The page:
Officials offer firework safety tips

By Staff
Kim West
Local residents will have a few more pyrotechnic options for the Fourth of July weekend this year.
"Fireworks weren't allowed here last year because of the drought, which put a damper on things," said Russellville fire marshal Bobby Malone. "But the city passed an ordinance two years ago that allows people within the city limits to shoot fireworks between June 29 and July 3 until 10:30 p.m., and they can also shoot them during New Year's and on Labor Day.
"This year the city is also having a public fireworks display Saturday, July 5 at Sloss Lake."
Russellville city councilman Arthur Elliott said the local show offers people an alternative to driving to the annual July 4 celebration held at McFarland Park in Florence.
"Gas is so high to just ride over to Florence to watch a 20-minute display," said Elliott, who represents District 4. "I know people love to see fireworks, and the show at Sloss Lake will be very nice. It's historic because it's the beginning of something new for the city, and I hope we can make it an annual event."
Elliott said people should arrive early to the show, which will begin approximately at 9 p.m.
"The show will be pretty big and last anywhere from 15 to 20 minutes," Elliott said. "I've been telling everyone I know about this, and I would recommend arriving by 8 p.m. or 8:30 p.m. for a good parking space.
"We've done well in our tax base in Russellville, and we wanted to give something back."
When using personal fireworks, Malone said there are a few basic safety guidelines that should be followed.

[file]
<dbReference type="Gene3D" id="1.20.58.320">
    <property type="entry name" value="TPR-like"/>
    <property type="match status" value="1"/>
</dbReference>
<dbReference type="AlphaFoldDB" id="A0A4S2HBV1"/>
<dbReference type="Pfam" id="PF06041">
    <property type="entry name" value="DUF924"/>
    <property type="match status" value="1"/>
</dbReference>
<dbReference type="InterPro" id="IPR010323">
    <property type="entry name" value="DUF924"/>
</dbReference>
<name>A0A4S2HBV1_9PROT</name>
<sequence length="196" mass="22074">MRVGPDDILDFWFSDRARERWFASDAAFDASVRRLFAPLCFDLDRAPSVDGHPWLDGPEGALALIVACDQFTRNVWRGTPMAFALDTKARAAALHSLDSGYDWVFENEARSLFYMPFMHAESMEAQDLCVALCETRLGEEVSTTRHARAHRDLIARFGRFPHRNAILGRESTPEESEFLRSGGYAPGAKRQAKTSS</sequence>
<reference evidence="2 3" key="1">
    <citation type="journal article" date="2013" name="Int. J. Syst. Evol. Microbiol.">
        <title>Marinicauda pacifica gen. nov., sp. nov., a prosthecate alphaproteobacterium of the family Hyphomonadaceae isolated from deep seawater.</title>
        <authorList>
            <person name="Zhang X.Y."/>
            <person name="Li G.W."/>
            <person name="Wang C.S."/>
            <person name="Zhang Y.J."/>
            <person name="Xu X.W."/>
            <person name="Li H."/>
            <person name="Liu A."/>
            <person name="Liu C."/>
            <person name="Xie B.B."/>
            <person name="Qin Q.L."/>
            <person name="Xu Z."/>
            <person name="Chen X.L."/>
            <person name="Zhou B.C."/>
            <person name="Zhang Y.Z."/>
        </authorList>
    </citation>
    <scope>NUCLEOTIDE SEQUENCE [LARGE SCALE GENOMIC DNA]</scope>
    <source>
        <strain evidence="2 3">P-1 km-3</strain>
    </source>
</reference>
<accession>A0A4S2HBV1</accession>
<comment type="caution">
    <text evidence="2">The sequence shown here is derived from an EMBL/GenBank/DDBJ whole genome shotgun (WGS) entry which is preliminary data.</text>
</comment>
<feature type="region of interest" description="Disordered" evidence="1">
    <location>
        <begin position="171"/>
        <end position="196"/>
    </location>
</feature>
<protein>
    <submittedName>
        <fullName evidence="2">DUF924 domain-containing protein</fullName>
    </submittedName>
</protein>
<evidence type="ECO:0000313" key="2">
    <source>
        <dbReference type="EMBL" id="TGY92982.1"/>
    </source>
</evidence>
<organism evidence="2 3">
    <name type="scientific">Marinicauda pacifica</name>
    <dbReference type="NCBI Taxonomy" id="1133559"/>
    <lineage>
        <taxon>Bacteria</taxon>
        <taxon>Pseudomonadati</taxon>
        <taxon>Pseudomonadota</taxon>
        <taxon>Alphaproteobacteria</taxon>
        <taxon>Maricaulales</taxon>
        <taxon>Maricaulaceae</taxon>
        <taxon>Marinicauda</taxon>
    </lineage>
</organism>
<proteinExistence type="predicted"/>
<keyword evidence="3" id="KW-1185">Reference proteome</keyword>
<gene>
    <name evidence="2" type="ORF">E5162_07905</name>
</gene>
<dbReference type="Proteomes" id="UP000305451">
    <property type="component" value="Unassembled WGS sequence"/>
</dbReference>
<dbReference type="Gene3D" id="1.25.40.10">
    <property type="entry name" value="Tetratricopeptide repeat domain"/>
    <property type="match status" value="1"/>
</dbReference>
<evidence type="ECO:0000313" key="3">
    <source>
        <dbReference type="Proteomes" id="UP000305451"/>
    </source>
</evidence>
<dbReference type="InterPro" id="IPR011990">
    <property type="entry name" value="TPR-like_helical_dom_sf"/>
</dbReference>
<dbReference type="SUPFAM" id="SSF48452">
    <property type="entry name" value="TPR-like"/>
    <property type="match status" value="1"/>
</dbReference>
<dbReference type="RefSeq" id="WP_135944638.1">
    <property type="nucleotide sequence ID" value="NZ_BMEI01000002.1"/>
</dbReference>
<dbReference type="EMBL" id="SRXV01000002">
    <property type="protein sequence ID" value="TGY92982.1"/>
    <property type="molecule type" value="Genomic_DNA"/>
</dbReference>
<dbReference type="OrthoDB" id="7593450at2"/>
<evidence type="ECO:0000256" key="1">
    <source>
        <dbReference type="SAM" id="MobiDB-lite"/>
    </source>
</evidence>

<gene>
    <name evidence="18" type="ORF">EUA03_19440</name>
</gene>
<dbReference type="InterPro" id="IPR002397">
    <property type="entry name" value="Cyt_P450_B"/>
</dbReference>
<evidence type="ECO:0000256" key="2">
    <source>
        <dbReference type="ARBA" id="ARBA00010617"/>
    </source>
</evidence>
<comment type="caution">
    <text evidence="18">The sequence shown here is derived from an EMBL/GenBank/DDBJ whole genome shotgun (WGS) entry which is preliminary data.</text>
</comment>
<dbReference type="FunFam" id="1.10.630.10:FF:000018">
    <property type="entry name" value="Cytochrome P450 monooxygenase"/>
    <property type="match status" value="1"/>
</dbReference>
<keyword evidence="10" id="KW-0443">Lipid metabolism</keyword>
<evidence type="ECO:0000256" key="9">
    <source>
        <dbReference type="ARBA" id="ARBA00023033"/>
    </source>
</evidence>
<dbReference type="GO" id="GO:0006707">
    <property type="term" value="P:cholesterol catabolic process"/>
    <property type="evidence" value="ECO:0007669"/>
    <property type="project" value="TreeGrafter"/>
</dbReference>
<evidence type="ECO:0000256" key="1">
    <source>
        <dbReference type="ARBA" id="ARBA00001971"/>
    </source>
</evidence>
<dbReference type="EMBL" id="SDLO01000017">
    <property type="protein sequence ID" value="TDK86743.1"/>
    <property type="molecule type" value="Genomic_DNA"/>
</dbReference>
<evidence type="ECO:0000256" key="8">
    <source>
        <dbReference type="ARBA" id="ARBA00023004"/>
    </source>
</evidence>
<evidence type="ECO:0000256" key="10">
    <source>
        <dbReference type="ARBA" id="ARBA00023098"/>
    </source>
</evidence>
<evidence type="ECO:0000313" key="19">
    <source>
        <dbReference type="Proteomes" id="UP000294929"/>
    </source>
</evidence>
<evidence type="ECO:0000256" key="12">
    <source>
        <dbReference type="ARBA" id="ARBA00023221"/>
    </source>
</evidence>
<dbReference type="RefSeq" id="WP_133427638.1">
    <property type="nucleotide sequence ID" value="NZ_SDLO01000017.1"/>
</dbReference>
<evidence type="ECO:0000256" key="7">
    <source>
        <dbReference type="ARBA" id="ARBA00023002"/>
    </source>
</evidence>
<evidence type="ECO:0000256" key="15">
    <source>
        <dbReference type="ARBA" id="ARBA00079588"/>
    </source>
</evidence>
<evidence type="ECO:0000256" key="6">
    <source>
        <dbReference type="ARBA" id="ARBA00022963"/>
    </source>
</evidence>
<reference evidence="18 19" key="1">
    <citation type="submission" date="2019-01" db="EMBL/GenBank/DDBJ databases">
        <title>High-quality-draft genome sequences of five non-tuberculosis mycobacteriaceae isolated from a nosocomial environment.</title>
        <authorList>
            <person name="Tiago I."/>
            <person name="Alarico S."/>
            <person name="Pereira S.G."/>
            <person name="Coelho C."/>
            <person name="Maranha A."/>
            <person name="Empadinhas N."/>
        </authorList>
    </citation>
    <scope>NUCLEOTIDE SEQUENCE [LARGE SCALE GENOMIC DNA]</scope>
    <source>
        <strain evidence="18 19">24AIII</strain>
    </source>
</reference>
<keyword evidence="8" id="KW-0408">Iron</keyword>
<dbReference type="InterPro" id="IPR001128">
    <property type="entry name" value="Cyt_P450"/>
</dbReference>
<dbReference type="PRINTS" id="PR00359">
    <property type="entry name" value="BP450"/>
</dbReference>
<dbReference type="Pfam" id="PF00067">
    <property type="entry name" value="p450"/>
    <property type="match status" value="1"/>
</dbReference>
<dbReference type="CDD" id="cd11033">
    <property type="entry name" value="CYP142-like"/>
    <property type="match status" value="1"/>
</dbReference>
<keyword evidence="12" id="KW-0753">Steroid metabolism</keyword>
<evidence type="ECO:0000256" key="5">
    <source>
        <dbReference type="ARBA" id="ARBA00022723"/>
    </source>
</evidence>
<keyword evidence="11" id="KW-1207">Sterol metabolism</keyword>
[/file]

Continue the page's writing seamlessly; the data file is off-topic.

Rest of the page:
"Always use fireworks outdoors and have water handy – a garden hose and a bucket of water are best," Malone said. "Wait at least 20 minutes before trying to re-light a dud firework, which should be soaked in a bucket of water before discarding."
Belinda Johnson, director of nurses at Russellville Hospital, said the hospital doesn't keep statistics on fireworks-related accidents but she has seen their effects.
"It's important to take fireworks safety seriously," Johnson said.
"I've personally seen these injuries, and the worst ones have been eye injuries to children."
Malone also advised caution around children and pets.
"It's really important to consider the safety of kids, and to never allow them to play with fireworks," Malone said.
"Also keep in mind your animals because they're very sensitive to loud noise from fireworks."
Malone said even though residents will be permitted to shoot personal fireworks this year, he encourages people to attend public shows for safety reasons.
"The safest thing to do is not to shoot them at home and go to a public fireworks display where there professionals in charge of lighting the fireworks," Malone said.

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